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by Jason Vogelgesang, IGS Geophysicist
Figure 1. The IGS’ Jason Vogelgesang conducting an electromagnetic terrain conductivity geophysical survey.
Who hasn’t taken a trip to a national, international, or state park, wilderness area, beach, or local fishing hole looking to come back refreshed and rejuvenated? Natural areas are vital for our health, providing cognitive and physical benefits. The Wilderness Act of 1964 defines wilderness as “an area where the earth and its community of life are untrammeled by man, where man himself is a visitor who does not remain.” These areas provide a seldom seen glimpse of what a region relatively untouched by humans looks like.
There are some areas in Iowa where you can experience nature relatively untouched by humans. The Paleozoic Plateau, a landform region in northeast Iowa with towering cliffs and majestic forests and prairies comes to mind. Iowa is certainly a scenic state. However, our state is considered by many to have the most altered landscape in the nation. We’re not particularly urbanized by any means, but our landscape has been shaped by more than a century of farming. Wetlands have been drained, streams straightened, and soils have been eroded, and nearly every square foot of land in the state has been touched, in some way, by humans.
However, what if I told you there are vast areas of Iowa that are “untrammeled by man, where man himself is a visitor who does not remain?” Where can you find this large wilderness area in Iowa? Underground! Beneath the land surface lies Iowa’s vast wilderness area. An area relatively untouched by humans, with sediment and rock layers serving as a window into our past, waiting to be explored. So, how can we explore this vast wilderness? A few opportunities exist to physically enter Iowa’s subsurface through caves like those at Maquoketa Caves State Park, or Coldwater Cave, Iowa’s largest known cave. Otherwise roadcuts or rock outcrops are often all we have to catch a glimpse of Iowa’s subsurface.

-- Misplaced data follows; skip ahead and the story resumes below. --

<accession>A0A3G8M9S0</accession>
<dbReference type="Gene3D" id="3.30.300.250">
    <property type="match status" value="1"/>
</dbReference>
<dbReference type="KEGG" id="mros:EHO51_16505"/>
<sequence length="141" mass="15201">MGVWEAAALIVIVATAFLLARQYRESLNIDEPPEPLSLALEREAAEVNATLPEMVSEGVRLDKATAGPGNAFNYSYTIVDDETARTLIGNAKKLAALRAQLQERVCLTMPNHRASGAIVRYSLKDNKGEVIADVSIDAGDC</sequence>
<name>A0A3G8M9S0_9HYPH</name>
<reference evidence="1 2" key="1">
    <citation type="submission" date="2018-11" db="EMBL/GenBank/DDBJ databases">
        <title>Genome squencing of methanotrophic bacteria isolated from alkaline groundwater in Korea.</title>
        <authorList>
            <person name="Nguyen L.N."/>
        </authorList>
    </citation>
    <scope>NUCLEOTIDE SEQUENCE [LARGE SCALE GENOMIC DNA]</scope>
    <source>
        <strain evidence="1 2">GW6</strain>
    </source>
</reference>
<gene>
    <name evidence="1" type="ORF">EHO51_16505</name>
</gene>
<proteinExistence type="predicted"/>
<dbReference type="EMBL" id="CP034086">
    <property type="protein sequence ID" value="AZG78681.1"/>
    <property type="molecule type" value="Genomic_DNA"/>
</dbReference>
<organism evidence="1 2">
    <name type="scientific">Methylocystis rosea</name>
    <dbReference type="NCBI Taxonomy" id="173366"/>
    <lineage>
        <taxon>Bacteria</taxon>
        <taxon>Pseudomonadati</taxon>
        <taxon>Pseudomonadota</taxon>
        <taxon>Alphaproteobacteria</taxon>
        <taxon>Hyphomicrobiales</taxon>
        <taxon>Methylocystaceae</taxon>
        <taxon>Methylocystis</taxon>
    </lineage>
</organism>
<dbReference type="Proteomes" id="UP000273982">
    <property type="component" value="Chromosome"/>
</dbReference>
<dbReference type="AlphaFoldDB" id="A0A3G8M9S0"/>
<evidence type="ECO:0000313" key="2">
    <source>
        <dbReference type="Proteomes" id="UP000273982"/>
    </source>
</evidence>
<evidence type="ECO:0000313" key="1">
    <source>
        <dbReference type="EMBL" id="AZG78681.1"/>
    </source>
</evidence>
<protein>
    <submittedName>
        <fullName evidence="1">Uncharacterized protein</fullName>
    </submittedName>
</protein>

But there is another way. As a society, we’re obsessed with technology. We have smartphones that do it all, security cameras and airport scanners to protect us, and even cars that drive themselves. Surely, there must be technology that allows us to see a picture of what lies below ground. Geophysics, the study of the earth and other materials using non-intrusive measurements of physical properties, allows scientists to “see” what’s below ground without actually digging. Much like planetary sciences, where we can’t practically travel to far off solar systems to learn about space, we can use science and technology to learn more about the subsurface.
The IGS uses different types of geophysical equipment to image the subsurface (Figure 1). These new technologies allow us to use electrical or seismic sources to measure physical properties underground and formulate an interpretation of what lies below (Figure 2). Since Iowans and the world depend on resources found underground, this technology has been a gamechanger, providing practical information to many IGS projects.
Figure 2. An interpretation of the subsurface from electrical resistivity geophysical data.